Brexit is now a certainty, but it remains uncertain as to how it will affect Ireland and Irish jobs. The severity of effects, both good and bad, will differ from sector to sector and although 65% of job seekers believe Brexit will be bad for jobs there is still potential to capitalise.
The UK government held a referendum on June 23, 2016, where voters chose to exit the European Union. Two years were then allocated for negotiations, dictated by The Lisbon Treaty legislation. If by the end of the two years no decision is made, all other EU member states must agree to extend the decision-making process or Britain will exit with no deal in place. It’s predicted the process could take up to 10 years.
Potential positives of Brexit
The main positive impact for Irish businesses and Irish jobs include a potential increase in the number of multinational businesses moving to Ireland from the UK due to our attractive 12.5% corporate tax rate, compared to the EU average of 19.71%, and our highly educated workforce.
Potential is highest for Finance and Technology sectors. There has been a 30% increase in job listings in the Accountancy, Finance and Banking sector alone this year compared to last year.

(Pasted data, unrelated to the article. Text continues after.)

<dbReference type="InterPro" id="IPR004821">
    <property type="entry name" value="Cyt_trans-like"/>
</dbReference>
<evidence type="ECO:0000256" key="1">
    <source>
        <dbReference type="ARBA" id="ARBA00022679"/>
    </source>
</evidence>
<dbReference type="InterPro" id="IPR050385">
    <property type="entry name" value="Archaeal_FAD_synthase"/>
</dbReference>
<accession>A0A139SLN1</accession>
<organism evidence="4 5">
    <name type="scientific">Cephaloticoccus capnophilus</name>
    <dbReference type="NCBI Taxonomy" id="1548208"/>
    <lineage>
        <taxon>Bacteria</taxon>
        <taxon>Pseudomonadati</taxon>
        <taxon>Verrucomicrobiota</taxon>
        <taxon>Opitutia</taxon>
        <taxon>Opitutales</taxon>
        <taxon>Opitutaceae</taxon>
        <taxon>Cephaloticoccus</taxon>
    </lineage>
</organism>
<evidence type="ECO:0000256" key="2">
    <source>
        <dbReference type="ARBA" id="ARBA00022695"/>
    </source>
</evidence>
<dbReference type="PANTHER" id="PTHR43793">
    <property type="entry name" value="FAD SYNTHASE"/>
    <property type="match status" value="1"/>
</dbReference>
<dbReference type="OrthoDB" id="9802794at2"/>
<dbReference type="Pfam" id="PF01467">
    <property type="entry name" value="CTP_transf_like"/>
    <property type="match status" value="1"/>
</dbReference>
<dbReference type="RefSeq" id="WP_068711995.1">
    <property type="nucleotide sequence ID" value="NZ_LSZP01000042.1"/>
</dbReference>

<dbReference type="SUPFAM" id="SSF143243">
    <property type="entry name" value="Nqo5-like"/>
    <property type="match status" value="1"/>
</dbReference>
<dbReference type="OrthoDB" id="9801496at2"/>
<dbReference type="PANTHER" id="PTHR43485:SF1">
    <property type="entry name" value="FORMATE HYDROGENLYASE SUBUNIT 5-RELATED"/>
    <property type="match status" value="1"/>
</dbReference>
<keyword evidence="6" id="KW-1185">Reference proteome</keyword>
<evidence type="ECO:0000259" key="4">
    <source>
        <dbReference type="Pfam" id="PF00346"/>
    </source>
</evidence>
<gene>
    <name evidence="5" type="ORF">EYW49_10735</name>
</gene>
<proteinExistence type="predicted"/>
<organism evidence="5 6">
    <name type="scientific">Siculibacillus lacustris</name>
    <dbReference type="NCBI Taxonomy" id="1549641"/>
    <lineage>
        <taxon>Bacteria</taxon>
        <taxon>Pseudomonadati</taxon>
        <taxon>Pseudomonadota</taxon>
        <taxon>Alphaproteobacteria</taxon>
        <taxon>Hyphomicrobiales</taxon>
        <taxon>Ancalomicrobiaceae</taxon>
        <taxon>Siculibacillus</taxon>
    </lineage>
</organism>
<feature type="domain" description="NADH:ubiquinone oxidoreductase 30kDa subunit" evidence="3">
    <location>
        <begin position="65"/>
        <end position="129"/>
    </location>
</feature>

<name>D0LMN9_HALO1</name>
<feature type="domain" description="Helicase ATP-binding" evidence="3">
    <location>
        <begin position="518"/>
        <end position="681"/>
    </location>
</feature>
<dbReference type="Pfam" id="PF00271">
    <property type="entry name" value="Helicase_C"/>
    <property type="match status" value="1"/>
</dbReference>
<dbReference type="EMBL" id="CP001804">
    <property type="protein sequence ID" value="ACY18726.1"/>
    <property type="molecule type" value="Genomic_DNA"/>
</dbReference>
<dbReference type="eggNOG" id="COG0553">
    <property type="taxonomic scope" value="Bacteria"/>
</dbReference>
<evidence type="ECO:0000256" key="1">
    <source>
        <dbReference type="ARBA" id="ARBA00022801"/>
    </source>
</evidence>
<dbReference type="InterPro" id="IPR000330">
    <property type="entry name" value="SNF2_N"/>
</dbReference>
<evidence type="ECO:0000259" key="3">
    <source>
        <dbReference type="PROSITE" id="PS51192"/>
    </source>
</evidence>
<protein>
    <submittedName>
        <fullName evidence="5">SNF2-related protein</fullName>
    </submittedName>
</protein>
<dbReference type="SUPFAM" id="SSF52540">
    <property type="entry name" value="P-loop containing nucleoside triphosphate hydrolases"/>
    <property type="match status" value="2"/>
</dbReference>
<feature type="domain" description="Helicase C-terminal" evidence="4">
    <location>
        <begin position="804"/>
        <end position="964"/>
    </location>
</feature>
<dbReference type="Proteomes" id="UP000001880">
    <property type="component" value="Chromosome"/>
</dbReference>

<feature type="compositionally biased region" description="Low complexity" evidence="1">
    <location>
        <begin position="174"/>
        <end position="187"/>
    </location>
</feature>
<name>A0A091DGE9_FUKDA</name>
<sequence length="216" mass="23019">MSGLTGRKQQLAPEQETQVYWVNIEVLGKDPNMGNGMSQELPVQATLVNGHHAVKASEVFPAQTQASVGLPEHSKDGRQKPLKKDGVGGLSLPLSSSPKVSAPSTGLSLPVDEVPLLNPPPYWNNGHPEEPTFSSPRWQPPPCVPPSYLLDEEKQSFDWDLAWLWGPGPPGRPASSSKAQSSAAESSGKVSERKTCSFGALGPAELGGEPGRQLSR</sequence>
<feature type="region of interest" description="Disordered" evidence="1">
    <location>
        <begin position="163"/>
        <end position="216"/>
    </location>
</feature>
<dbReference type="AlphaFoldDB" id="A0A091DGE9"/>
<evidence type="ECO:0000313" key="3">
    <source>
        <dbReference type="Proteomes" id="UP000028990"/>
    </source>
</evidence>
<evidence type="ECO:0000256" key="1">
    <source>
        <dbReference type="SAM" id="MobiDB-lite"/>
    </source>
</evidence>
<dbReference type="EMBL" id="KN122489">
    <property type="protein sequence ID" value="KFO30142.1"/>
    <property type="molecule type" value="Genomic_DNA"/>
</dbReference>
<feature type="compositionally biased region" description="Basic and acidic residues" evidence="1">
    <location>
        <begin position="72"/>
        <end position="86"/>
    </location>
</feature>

Threats to Irish Jobs because of Brexit
So far effects have been miminal, in fact the Irish unemployment rate is currently 6.3 percent – the lowest jobless rate since June 2008, but rural employment and sectors that rely on trade are at risk.
Britain is Ireland’s closest and strongest trade partner and it’s no secret that Brexit could impact negatively on this. It’s predicted that trade could fall by 20% or more while tarrifs on goods are set to increase. This means traditional trade industries will have to come up with innovative solutions to capitalise on Brexit and potentially look to find alternative trade partners.
Brexit could also have a negative impact on Irish workers working in the UK, and UK workers working here in Ireland. Currently up to 30,000 workers commute between the UK and Ireland daily. Once the UK leaves the EU it is likely to have an impact on this workforce mobility and the free movement of people, both for UK citizens living and working in Ireland and for Irish citizens living and working in the UK.
Overall the effect of Brexit, both positive and negative, is uncertain. To minimise on job losses and remain an attractive place to do business we need to remain positive, support the EU negotiations and focus on innovative solutions.